To be sure, Clark does not enjoy unanimous support within the military community. Last week, Clark's former colleague, retired Gen. H. Hugh Shelton, chairman of the Joint Chiefs of Staff on 9/11, made it known that if Clark were nominated by the Democrats, "Wes won't get my vote." Some old Army professionals, who say Clark had the reputation as a brown-noser, joke that the applause he won upon entering the presidential race was equal to the applause he received behind his back when he exited the Army. But Hackworth, who recently posted an interview with Clark on his Web site, reports that two former three-star generals called asking for Clark contact information because they want to establish "generals for Clark" fundraising programs. "There is a certain amount of magic that comes out of West Point," he says.

If there is any magic surrounding Clark, it stands in stark contrast to the loathing that clouds Rumsfeld's relationship with the Army. "It's taken on an almost mythical, urban-legend quality," says Feaver, author of "Armed Servants," an examination of the civilian relationship with the military. "Everybody knows somebody who heard about how Rumsfeld dissed a general."

"This is the most anti-soldier secretary [of defense] we've had since Robert McNamara," says Ralph Peters, a retired Army intelligence officer, referring to the architect of President Johnson's Vietnam War troop buildup in the 1960s. "Rumsfeld is hated by the officer corps."

Part of the friction stems from Rumsfeld's obsession with transforming the "heavy" Army, equipped and trained to fight battles on the open fields of Eastern Europe, into something more modern, more agile and more responsive. He became convinced wars could be won with air power and small bands of special operations troops, not hundreds of columns of tanks.

In Iraq, a great showcase for his modern strategy, Rumsfeld got it half-right. The U.S. did not need 300,000 boots on the ground, or overwhelming force, to oust Saddam Hussein and take control of Iraq. But Rumsfeld's transformation blueprint has fallen apart during postwar reconstruction. The Army urged him to commit 200,000 troops to oversee a nation of 25 million. Rumsfeld refused, and today, in the wake of daily attacks on American soldiers and weekly terrorist attacks, there's near universal agreement that his Pentagon plan was a major blunder. (Rumsfeld insists the battle plan was approved by the Army; military critics say it was approved by a couple of chosen yes men.) "This administration came in with an idea of transforming the military into something -- God knows what -- lighter, smaller, quicker, whatever," says Zinni. "The bill payer was going to be [Army] ground units, heavy units. And now we have a shortage of exactly what we needed out there."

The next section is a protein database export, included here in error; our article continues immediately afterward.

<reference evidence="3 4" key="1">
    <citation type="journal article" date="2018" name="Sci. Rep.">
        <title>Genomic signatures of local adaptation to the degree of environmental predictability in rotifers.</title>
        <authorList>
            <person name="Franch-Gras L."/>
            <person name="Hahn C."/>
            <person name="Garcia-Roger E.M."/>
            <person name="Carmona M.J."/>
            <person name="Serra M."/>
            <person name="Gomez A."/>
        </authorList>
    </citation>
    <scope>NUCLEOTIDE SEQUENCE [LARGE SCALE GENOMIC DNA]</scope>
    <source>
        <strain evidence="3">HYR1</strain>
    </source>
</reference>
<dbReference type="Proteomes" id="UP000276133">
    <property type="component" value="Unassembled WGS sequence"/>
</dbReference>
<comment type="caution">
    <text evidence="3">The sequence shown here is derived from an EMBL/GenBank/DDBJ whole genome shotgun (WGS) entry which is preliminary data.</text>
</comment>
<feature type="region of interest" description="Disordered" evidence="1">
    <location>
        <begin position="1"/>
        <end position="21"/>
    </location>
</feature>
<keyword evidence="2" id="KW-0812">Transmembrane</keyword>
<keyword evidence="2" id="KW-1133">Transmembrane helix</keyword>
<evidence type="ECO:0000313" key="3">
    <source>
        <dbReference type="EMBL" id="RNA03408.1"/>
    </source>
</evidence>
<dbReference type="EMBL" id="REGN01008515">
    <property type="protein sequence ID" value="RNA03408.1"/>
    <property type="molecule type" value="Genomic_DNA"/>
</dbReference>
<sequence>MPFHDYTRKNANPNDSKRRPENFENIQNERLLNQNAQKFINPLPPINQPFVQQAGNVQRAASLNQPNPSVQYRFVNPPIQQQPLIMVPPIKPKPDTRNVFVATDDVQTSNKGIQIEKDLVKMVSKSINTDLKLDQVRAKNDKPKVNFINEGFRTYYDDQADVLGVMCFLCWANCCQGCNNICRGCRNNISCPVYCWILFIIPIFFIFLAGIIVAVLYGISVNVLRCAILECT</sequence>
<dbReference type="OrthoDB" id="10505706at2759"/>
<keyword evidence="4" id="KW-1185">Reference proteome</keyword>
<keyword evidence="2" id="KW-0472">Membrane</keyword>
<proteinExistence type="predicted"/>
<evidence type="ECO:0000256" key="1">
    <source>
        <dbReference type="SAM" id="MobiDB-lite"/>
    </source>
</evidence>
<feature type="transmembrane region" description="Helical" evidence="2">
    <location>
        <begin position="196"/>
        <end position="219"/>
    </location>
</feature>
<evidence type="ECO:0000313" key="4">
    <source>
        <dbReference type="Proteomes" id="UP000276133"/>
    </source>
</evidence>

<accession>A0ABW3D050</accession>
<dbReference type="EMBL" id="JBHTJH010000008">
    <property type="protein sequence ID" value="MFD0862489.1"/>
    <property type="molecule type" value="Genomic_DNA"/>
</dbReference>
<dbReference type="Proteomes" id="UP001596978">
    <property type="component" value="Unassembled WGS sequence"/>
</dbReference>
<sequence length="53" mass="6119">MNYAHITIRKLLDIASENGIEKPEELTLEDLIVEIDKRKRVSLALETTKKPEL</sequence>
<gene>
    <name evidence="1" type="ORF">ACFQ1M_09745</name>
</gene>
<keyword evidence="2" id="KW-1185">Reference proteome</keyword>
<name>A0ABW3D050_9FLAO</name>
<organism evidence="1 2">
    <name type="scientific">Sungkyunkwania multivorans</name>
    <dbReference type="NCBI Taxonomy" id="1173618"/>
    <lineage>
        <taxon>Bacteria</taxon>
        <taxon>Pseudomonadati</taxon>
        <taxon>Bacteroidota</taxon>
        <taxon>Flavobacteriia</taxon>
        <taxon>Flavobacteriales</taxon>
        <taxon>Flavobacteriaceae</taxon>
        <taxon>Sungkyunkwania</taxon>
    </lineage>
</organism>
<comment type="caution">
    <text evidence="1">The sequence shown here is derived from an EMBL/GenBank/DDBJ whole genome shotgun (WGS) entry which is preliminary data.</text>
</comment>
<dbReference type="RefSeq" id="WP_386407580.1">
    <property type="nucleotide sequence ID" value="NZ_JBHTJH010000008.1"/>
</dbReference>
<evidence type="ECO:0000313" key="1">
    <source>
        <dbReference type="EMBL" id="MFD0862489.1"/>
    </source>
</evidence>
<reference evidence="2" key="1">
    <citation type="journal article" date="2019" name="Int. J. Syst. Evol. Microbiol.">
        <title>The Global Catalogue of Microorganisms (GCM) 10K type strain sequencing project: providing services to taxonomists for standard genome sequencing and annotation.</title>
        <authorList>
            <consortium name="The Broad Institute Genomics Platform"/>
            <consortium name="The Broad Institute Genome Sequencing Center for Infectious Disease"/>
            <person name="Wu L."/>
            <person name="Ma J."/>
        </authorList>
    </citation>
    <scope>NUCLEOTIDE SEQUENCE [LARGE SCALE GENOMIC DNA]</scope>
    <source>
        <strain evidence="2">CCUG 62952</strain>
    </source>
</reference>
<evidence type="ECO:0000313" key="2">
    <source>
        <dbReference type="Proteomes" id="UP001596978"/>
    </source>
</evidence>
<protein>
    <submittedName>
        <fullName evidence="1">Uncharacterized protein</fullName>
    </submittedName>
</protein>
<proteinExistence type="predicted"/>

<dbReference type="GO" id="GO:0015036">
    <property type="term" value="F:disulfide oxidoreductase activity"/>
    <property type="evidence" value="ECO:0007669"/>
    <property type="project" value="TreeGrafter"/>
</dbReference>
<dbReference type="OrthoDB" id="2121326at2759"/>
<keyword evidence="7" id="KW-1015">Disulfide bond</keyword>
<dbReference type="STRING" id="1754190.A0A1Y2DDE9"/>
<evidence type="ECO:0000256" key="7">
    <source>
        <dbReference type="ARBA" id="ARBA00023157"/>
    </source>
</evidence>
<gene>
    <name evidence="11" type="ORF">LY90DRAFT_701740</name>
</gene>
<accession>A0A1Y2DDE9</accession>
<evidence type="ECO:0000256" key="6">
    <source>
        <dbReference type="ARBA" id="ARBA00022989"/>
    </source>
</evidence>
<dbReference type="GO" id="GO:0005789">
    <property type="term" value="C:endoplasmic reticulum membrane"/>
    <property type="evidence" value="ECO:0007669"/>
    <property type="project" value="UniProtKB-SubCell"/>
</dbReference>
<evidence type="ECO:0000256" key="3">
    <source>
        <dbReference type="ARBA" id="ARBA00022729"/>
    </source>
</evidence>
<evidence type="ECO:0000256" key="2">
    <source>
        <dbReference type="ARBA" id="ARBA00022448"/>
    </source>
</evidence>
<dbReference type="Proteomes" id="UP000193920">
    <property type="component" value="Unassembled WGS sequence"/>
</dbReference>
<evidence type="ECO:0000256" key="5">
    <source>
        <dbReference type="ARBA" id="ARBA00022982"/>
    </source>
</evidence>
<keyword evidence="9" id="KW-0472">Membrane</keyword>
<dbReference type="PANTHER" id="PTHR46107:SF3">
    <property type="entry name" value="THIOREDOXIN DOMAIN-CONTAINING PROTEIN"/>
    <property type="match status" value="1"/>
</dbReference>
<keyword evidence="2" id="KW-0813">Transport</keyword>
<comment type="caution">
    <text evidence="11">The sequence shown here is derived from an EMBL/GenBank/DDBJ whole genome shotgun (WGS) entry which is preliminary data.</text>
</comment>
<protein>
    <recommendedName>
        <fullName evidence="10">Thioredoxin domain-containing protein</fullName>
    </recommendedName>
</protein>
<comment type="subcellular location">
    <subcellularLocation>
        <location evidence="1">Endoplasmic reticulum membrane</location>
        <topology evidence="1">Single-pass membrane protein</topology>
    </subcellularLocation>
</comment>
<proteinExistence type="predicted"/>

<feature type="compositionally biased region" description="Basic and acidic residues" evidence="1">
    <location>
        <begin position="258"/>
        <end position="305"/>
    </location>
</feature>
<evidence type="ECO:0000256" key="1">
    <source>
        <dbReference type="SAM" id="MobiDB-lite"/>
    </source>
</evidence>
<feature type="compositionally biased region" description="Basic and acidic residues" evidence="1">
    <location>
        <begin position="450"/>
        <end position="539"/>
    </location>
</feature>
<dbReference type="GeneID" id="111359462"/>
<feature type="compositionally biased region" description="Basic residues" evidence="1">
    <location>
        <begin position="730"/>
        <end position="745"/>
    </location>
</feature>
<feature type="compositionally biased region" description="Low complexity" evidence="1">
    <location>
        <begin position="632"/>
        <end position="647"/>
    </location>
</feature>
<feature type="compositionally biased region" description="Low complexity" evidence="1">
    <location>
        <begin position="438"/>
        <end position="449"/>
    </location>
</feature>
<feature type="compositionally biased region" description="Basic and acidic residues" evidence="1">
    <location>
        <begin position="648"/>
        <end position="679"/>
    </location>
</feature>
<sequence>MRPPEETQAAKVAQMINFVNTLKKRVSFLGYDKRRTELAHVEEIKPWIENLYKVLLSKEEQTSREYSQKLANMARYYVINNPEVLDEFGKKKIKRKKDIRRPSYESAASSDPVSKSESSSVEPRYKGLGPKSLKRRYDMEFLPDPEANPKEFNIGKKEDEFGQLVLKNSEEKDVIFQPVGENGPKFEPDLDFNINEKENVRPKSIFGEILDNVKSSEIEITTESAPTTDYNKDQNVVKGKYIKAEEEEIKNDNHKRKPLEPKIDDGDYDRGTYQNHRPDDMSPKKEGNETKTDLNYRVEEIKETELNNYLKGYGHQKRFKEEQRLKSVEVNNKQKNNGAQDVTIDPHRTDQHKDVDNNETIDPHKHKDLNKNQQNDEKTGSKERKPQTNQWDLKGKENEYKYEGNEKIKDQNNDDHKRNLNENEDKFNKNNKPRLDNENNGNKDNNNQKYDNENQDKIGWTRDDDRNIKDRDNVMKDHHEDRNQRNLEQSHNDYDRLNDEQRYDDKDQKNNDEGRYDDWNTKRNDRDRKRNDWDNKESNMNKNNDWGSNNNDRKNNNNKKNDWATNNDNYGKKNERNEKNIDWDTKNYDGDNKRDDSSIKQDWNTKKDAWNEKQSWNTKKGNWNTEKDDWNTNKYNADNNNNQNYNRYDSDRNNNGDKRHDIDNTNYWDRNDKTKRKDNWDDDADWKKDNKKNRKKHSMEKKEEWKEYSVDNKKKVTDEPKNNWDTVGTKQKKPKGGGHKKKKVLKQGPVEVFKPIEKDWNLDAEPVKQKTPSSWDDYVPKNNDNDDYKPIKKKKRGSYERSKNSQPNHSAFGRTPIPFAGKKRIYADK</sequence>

But the Rumsfeld-Army battle is not just over guns and ammo; it's also about a feeling that the secretary and his civilian Pentagon aides hold the Army in contempt. "Within the military there's a perception they don't care. That they -- Rumfseld and the OSP crowd -- have their strategy and don't care what the military thinks about how to conduct war in Afghanistan and Iraq," says Nider.

One former senior military official recalls the cynical joke making the rounds inside the Pentagon just days after the Sept. 11 attacks: "If Saddam Hussein wasn't responsible for 9/11, he should have been, because we're going to nail him for it." It was being told among officers who saw exactly where the administration hawks were taking the war on terrorism, regardless of whether the targets were connected to actual terrorist attacks.

According to one veteran military insider, Bush's political guru, Karl Rove, has been briefed about the growing political problem Rumsfeld is creating among military voters, but Rove made it clear that nothing is going to change since Rumsfeld has Vice President Dick Cheney's full backing.

Peters, a hawk on the Iraq war and a supporter of Bush's war on terrorism, doubts Rumsfeld will hurt the president politically. "Troops compartmentalize," he says. "One friend of mine, highly placed in Iraq and who hates Rumsfeld, who thinks he's put troops at risk unnecessarily, he said, 'I'd crawl over barbed wire to vote for George Bush again.'"

But for now, the frustration grows louder and louder as a traditional Republican bedrock community makes its feelings known about Bush.

Last week, Larry Syverson, a Richmond, Va., father with two military sons serving in Iraq, was featured in a full-page New York Times ad. "Donald Rumsfeld Betrayed My Sons and Our Nation. It's Time For Him to Go," read the headline. It called for Rumsfeld's resignation as secretary of defense.

Also last week, Fernando Suarez, whose 20-year-old son Jesus was among the first fatalities in Iraq, told reporters, "My son died because Bush lied."

In his Peoria Journal opinion column, the G.I. Predmore wrote: "There is only one truth, and it is that Americans are dying. There are an estimated 10 to 14 attacks every day on our servicemen and women in Iraq. As the body count continues to grow, it would appear that there is no immediate end in sight." He added, "I can no longer justify my service on the basis of what I believe to be half-truths and bold lies."

And at his Naval Institute address, Zinni, who served in uniform for 39 years, compared Iraq to Vietnam. Speaking of his contemporaries in the room, he said: "Our feelings and our sensitivities were forged on the battlefields of Vietnam, where we heard the garbage and the lies, and we saw the sacrifice. We swore never again would we allow it to happen. And I ask you, Is it happening again? And you're going to have to answer that question, just like the American people are. And remember, every one of those young men and women that come back [a casualty] is not a personal tragedy, it's a national tragedy."

By Eric Boehlert

Eric Boehlert, a former senior writer for Salon, is the author of "Lapdogs: How the Press Rolled Over for Bush."